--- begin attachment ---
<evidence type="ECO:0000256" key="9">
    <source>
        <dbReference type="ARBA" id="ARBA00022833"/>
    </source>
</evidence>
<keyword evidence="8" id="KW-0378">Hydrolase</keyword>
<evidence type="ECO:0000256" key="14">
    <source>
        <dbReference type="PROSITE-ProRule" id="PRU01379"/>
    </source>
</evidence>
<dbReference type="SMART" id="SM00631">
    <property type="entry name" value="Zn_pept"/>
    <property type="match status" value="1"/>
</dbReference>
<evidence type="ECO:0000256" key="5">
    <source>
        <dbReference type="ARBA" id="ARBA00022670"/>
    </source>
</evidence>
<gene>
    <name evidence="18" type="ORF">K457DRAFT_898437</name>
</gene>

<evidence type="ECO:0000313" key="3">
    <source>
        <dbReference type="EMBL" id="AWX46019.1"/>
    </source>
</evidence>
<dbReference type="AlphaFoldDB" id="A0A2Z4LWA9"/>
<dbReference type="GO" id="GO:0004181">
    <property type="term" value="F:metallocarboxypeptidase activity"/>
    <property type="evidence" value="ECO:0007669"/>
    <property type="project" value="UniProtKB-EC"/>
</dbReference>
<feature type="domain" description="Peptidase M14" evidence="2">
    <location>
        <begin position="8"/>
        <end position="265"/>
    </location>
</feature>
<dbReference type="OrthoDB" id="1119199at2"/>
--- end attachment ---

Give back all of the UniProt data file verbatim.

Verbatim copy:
<evidence type="ECO:0000256" key="9">
    <source>
        <dbReference type="ARBA" id="ARBA00022833"/>
    </source>
</evidence>
<keyword evidence="8" id="KW-0378">Hydrolase</keyword>
<evidence type="ECO:0000256" key="14">
    <source>
        <dbReference type="PROSITE-ProRule" id="PRU01379"/>
    </source>
</evidence>
<dbReference type="SMART" id="SM00631">
    <property type="entry name" value="Zn_pept"/>
    <property type="match status" value="1"/>
</dbReference>
<evidence type="ECO:0000256" key="5">
    <source>
        <dbReference type="ARBA" id="ARBA00022670"/>
    </source>
</evidence>
<gene>
    <name evidence="18" type="ORF">K457DRAFT_898437</name>
</gene>

<evidence type="ECO:0000313" key="3">
    <source>
        <dbReference type="EMBL" id="AWX46019.1"/>
    </source>
</evidence>
<dbReference type="AlphaFoldDB" id="A0A2Z4LWA9"/>
<dbReference type="GO" id="GO:0004181">
    <property type="term" value="F:metallocarboxypeptidase activity"/>
    <property type="evidence" value="ECO:0007669"/>
    <property type="project" value="UniProtKB-EC"/>
</dbReference>
<feature type="domain" description="Peptidase M14" evidence="2">
    <location>
        <begin position="8"/>
        <end position="265"/>
    </location>
</feature>
<dbReference type="OrthoDB" id="1119199at2"/>